As a result, the summit will remain primarily a vehicle for pushing ahead with the free trade project shared by these, the world's most powerful men. The G8 countries will doubtless drop a few more crumbs of aid to their poorer neighbours, and may even keep their pledges to cancel some of the debt with which so many developing nations are shackled. However the effects of this apparent largesse will be swallowed up many times over by the negative impact on poor countries of being forced to open their markets to international competition.

Whatever gloss the post-summit statement puts on it, the result of all this free trade emphasis is, in fact, to make poverty inevitable.

Yet as trade specialists from the north and south we know that regardless of the results of the G8, the threat to livelihoods worldwide from freer trade will continue apace, as will the political reaction against it. This will centre on an increasing clamour for protective barriers, both north and south. This demand could be a crucial step towards really making poverty history while allaying the fears of the no voters in Europe worried about the threat to jobs of cheap imports and relocation.

The present open market emphasis of the G8, WTO and the EU urgently needs to be replaced by trade rules that encourage the protection and diversification of domestic economies.

They should also allow exporting governments to set the terms of the trade so that they benefit the majority of their people, rather than the interests of big business at present encoded in the WTO's "free and unfair" trade rules.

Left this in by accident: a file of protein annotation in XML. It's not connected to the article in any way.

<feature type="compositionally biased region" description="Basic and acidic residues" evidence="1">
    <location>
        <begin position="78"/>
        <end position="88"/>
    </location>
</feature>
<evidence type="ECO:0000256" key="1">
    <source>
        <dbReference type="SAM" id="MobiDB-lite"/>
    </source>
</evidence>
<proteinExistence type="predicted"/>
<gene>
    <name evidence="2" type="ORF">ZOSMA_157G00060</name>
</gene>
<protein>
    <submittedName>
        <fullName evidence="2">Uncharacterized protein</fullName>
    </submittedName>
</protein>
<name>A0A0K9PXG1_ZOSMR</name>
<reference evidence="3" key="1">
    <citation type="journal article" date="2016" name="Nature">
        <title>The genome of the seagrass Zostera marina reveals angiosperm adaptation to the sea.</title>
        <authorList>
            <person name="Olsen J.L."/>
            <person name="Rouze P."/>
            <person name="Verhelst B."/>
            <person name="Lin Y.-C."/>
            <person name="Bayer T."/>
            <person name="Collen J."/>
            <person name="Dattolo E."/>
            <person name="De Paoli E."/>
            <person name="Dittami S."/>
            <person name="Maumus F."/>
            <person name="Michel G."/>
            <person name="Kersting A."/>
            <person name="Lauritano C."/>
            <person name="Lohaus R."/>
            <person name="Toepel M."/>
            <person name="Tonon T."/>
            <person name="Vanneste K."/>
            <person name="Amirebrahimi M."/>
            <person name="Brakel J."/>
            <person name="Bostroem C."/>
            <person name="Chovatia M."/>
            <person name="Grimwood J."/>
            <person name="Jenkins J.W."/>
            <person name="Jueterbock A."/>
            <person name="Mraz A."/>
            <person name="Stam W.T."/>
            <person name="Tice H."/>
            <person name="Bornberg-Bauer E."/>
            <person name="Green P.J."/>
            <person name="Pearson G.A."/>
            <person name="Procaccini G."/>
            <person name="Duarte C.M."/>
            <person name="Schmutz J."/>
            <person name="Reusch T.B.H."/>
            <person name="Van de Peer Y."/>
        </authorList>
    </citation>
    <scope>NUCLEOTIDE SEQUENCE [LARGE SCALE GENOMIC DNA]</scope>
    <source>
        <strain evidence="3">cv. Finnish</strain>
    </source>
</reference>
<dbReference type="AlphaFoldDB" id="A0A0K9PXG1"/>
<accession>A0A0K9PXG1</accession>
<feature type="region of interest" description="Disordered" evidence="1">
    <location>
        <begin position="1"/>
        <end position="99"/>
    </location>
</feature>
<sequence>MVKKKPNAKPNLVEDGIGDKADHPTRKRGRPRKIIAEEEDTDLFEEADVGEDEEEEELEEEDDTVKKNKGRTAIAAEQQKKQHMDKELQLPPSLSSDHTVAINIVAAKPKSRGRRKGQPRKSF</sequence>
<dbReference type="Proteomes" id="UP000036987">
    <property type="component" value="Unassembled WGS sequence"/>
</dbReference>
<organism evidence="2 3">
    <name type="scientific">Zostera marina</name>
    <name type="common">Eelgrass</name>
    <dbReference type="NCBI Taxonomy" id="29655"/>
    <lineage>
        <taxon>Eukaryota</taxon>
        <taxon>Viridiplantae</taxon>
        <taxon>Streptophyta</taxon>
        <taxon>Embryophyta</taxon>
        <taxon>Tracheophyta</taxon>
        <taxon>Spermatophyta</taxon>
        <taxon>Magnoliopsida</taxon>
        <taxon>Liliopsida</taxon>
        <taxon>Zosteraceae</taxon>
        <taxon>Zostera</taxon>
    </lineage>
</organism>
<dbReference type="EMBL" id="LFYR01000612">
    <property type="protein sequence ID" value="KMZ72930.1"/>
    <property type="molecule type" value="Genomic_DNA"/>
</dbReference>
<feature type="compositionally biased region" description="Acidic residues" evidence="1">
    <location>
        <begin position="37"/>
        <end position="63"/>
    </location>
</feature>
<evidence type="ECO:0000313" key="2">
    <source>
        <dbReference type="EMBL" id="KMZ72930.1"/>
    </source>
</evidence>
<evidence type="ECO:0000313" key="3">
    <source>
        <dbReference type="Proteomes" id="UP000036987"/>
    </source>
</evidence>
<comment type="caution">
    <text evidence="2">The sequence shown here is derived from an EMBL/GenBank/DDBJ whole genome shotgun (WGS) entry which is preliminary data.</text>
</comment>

This approach would allow the G8 to offer its peoples a more secure economic future but one that interacts with the rest of the world in a way beneficial to the poor everywhere, thus meeting the desires of all of us worldwide who are seeking to Make Poverty History.

 

 
Questions

(Haga doble click sobre las preguntas para ver las respuestas; un click vuelve a posición original)

Read the text through carefully and answer the following questions in your own words.

questionsA

 

True or False

1)Make Poverty Histroty and the G8 have the same interpretation of Trade Justice
2)The most influential countries will attend the summit
3)The G8 countries will probably cancel all of the debt oweb by underdeveloped countries
Corregir   Ver Solución   Limpiar

Questions

1)What would the Make Poverty History organization like to see happen in the future?
Corregir   Ver Solución   Limpiar

Questions

1)What does this expression mean: 'drop a few more crumbs of aid to their poorer neighbours'?
Corregir   Ver Solución   Limpiar

 

 

EN
 EscucharBorrar
Alternar entre idiomas
ES
Introduzca un texto arriba y pulse [INTRO] para traducirlo
 Escuchar
Gracias por compartir y gracias por enlazar la página
Compartir en Facebook
Acepto vuestra política de privacidad
Consentimiento Expreso para el tratamiento de datos de carácter personal recabados por vía electrónica (leer consentimiento)

¡Suscríbete GRATIS a nuestro boletín diario!:

Búsqueda personalizada
Existen nuevos mensajes en las siguientes salas de chat:

      Recibe gratis alertas en tu navegador, sin configuraciones ni registros. Más info...
      [No me interesa] | [Me Interesa]



      ¿Dudas? ¿Preguntas? Plantéalas en el foro
      Suscríbete Gratis al Boletín

      Escribir la dirección de Email:

      Acepto vuestra política de privacidad
      Consentimiento Expreso para el tratamiento de datos de carácter personal recabados por vía electrónica (leer consentimiento)

      Delivered by FeedBurner

      Destacamos
      Cargando datos...
      Buenos Artículos Diarios

      Sigue a AulaFácil en:

      Ránking Mundial Certificados
      Banner AulaFácil

      Este es un producto de AulaFacil S.L. - © Copyright 2009
      B 82812322 Apartado de Correos 176. Las Rozas 28230. Madrid (ESPAÑA)